Friday, February 27, 2009

Mixed Feelings

I just received a phone call today that I have been anxiously awaiting.

The geneticist called to let us know that Liliana did not inherit either of our mutated Connexin 26 genes. She is not a carrier, and should not have a hearing loss associated with Connexin 26.

Phew.

While I am so happy for Lily, I can't help but have mixed emotions. My heart hurts a bit more for Christian. One of my biggest fears is Christian feeling left-out, different, or alone. Sure, he has a big personality to match is big brown eyes and big beautiful smile. I know I don't have much to worry about him when it comes to social skills. I just wish I could look ahead to the future to make sure that he never feels like he doesn't fit in our family.

We do everything we can to celebrate his magic ears, and we are so fortunate that our friends and family do as well. Cochlear Implants are becoming more mainstream (hopefully there will be a day when randoms don't ask me about that "THING" on my kid's head), and Christian attends school with mostly hearing children who are used to being in class with a child who wears a CI. Our friends in our neighborhood have educated their children that Christian plays with about his CI. I know that there will be times in his life where he does feel a bit different. I just am not ready to deal with that yet.

3 comments:

K.L. said...

It is all about self esteem. If you look at his implants as something special about him, he will see it this way too. Our youngest lost her hearing from meningitis, so it is not something anyone else in the family has. But when asked, she will tell you right out that she loves being deaf and loves her implants. She can turn off her hearing any time she wants.

We have always treated her as a normal kid who has unusual hearing. We talk freely about her implants to anyone who asks, and we never treat her as a "poor baby" for not having "normal" hearing. We have also taught her to talk openly about her implants and not to be embarrased about them. That day may come, as she is not quite a teen yet, but we will see.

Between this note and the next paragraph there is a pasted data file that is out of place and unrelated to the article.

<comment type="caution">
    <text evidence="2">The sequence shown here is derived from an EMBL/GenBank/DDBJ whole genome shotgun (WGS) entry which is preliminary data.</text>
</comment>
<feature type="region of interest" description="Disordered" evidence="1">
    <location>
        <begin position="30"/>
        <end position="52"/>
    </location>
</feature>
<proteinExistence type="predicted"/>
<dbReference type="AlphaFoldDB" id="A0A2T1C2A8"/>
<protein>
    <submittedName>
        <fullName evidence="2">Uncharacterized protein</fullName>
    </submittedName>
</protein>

What I am trying to say, is that your attitude right now is what he will absorb. Be careful about giving in to mixed feelings and allowing any pity to show. It is easier to keep it from him if you don't allow it in yourself. Hard to do, but very necessary.

I remember that after I had worked through my grieving time, I came to the point where I said that I had been picked to be her mom for a reason, and that looking backwards at the way I had wanted things to be was self destructive. I needed to concentrate on providing her with the best future possible, which included keeping a positive attitude. That became a mantra whenever I felt myself looking at other kids who had better language and starting to feel sorry for myself or my daughter.

Keep giving your kids all your love and support and you will get there.

leah said...

It is a relief to have the genetic tests back so you don't have to worry about Lily's hearing! It is good that you live in a community that has opportunity for contact with other kids who have CI's. So many times "differences" can be turned into a strength, and with you as a mama Christian can't help but become a confident boy!

Rachel @ Cochlear Implant Online said...

My brother who has normal hearing and is not even a carrier for Usher Syndrome like Liliana who is not a carrier for Connexin 26, has actually felt that he was an outsider of the family as my mom was heavily involved with cochlear implant-related activities when we were growing up such as attending cochlear implant conventions, being an editor for a cochlear implant-related magazine, and being a board member of an Auditory-Verbal center. I grew up feeling and knowing that having cochlear implants is such an important part of my family's life. So, I never felt different from my family members, and I've always felt that my having cochlear implants made my life more special. Although, I do have a sister who was also born deaf and has cochlear implants too, but my parents always made sure that my siblings and I knew that we're all equally special, and that we're just unique individuals.